Topic 5 and Option G - Ecology - PowerPoint PPT Presentation

Loading...

PPT – Topic 5 and Option G - Ecology PowerPoint presentation | free to download - id: 6ff477-MjhlN



Loading


The Adobe Flash plugin is needed to view this content

Get the plugin now

View by Category
About This Presentation
Title:

Topic 5 and Option G - Ecology

Description:

Topic 5 and Option G - Ecology – PowerPoint PPT presentation

Number of Views:98
Avg rating:3.0/5.0
Slides: 61
Provided by: Bria4181
Learn more at: http://stickrathbiology.yolasite.com
Category:

less

Write a Comment
User Comments (0)
Transcript and Presenter's Notes

Title: Topic 5 and Option G - Ecology


1
Topic 5 and Option G - Ecology
2
5.1 Communities and Ecosystems
  • 5.1.1
  • Define (1)
  • Ecologythe study of relationships between living
    organisms and between organisms and their
    environment.
  • Ecosystema community and its abiotic
    environment.
  • Populationa group of organisms of the same
    species who live in the same area at the same
    time.
  • Communitya group of populations living and
    interacting with each other in an area.
  • Speciesa group of organisms which can interbreed
    and produce fertile offspring.
  • Habitatthe environment in which a species
    normally lives or the location of a living
    organism.

3
5.1 Communities and Ecosystems
  • 5.1.2
  • autotroph (producer) organisms that use an
    external energy source to produce organic matter
    from inorganic raw materials
  • Examples trees, plants, algae, blue-green
    bacteria
  • What process are they doing????

4
5.1 Communities and Ecosystems
  • heterotroph (consumer) organisms that use the
    energy in organic matter, obtained from other
    organisms
  • Examples ????

5
5.1 Communities and Ecosystems
  • consumers feed on other living things
  • detritivore feed on dead organic matter by
    ingesting it
  • saprotroph (decomposer) feed on dead organic
    material by secreting digestive enzymes into it
    and absorbing the products
  • So, whats the difference here???

6
5.1 Communities and Ecosystems
  • 5.1.4
  • Describe what is meant by a food chain giving
    three examples, each with at least three linkages
    (four organisms). (2)
  • A food chain is a sequence of relationships
    between trophic levels where each member feeds on
    the previous one.
  • Dont include decomposers in your food chain in
    your notes.

7
5.1 Communities and Ecosystems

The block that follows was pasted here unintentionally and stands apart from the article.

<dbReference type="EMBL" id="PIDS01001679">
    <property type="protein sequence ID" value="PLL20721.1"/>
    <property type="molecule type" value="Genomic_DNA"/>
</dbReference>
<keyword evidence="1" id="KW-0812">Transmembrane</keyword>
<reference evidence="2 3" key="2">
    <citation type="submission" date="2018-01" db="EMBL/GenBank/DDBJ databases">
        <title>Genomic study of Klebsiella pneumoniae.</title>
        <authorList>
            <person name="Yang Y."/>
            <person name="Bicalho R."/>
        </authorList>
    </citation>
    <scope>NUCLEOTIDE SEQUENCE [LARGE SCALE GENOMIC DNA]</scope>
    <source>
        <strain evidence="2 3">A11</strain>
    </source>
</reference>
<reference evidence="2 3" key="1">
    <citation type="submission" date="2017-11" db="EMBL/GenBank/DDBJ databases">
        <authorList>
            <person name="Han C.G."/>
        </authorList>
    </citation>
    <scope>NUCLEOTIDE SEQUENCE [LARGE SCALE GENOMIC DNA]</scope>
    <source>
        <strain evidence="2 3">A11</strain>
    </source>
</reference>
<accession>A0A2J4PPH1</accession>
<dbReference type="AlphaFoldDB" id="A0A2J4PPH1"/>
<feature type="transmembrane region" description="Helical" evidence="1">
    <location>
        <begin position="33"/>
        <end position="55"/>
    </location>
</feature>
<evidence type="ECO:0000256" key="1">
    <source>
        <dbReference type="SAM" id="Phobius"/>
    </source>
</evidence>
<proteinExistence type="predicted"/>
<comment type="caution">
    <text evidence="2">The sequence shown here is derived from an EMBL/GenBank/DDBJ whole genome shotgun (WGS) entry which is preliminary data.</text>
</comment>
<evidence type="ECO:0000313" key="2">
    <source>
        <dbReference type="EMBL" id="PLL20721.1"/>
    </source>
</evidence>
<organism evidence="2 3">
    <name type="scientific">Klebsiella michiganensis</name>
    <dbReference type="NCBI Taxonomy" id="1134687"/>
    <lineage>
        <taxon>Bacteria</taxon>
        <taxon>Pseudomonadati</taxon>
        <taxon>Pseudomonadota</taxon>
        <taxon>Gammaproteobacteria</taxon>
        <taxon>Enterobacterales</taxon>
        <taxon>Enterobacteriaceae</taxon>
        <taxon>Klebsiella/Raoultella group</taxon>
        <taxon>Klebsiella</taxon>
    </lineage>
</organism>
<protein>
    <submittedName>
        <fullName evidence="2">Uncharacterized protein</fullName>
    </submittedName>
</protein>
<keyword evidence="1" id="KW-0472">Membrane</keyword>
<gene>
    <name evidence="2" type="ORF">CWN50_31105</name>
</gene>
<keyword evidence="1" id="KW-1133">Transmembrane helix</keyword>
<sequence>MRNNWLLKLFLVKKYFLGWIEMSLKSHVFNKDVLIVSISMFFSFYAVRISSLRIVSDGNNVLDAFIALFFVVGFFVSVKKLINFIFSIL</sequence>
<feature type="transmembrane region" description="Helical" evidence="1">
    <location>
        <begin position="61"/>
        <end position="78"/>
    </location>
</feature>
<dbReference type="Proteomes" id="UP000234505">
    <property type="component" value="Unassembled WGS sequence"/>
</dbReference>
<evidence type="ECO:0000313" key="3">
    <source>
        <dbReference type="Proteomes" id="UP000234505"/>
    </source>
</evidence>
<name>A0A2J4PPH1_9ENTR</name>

• 5.1.5
  • Describe what is meant by a food web. (2)
  • A food web is a a diagram that shows the feeding
    relationships in a community. The arrows
    indicate the direction of energy flow.

8
5.1 Communities and Ecosystems
  • 5.1.6
  • Define trophic level. (1)
  • A trophic level is where an organism is
    positioned on a food web (its feeding
    relationship to other organisms).
  • Producer
  • Primary consumer
  • Secondary consumer
  • Tertiary consumer

9
5.1 Communities and Ecosystems
Quaternary consumers
  • 5.1.7
  • Deduce the trophic level of organisms in a food
    chain and a food web. (3)

Carnivore
Tertiary consumers
Carnivore
Secondary consumers
Carnivore
Primary consumers
Herbivore
Primary producers
Plant
A terrestrial food chain
10
5.1 Communities and Ecosystems
  • 5.1.9
  • State that light is the initial energy source for
    almost all communities. (1)
  • What process???

11
  • 5.1.10
  • Explain the energy flow in a food chain. (3)

12
  • 5.1.11
  • State that energy transformations are 1020
    efficient. (1)

That means used for more biomass.
Math Check!
13
  • 5.1.12
  • Explain what is meant by a pyramid of energy and
    the reasons for its shape. (3)

Notice the loss of energy with each transfer in a
food chain
14
5.1 Communities and Ecosystems
  • 5.1.13
  • Explain that energy can enter and leave an
    ecosystem, but that nutrients must be
    recycled. (3)
  • Energy enters as light and usually leaves as
    heat.
  • Nutrients do not usually enter an ecosystem and
    must be used again and again. Nutrients include
    Carbon, Nitrogen, and Phosphorus

15
(No Transcript)
16
Nitrogen Cycle
N2 in atmosphere
Assimilation
Denitrifying bacteria
NO3
Nitrogen-fixing bacteria in root nodules of
legumes
Decomposers
Nitrifying bacteria
Ammonification
Nitrification
NO2
NH4
NH3
Nitrogen-fixing soil bacteria
Nitrifying bacteria
17
G1 Community Ecology
  • G.1.1 Outline the factors that affect the
    distribution of plant species, including
    temperature, water, light, soil pH, salinity, and
    mineral nutrients.

18
G1 Community Ecology
  • G.1.2 Explain the factors that affect the
    distribution of animal species including
    temperature, water, breeding sites, food supply
    and territory.

19
Internal Assessment
  • Think about what will effect how plants are
    distributed in an ecosystem.
  • First IA pause and Statistics Pause.

20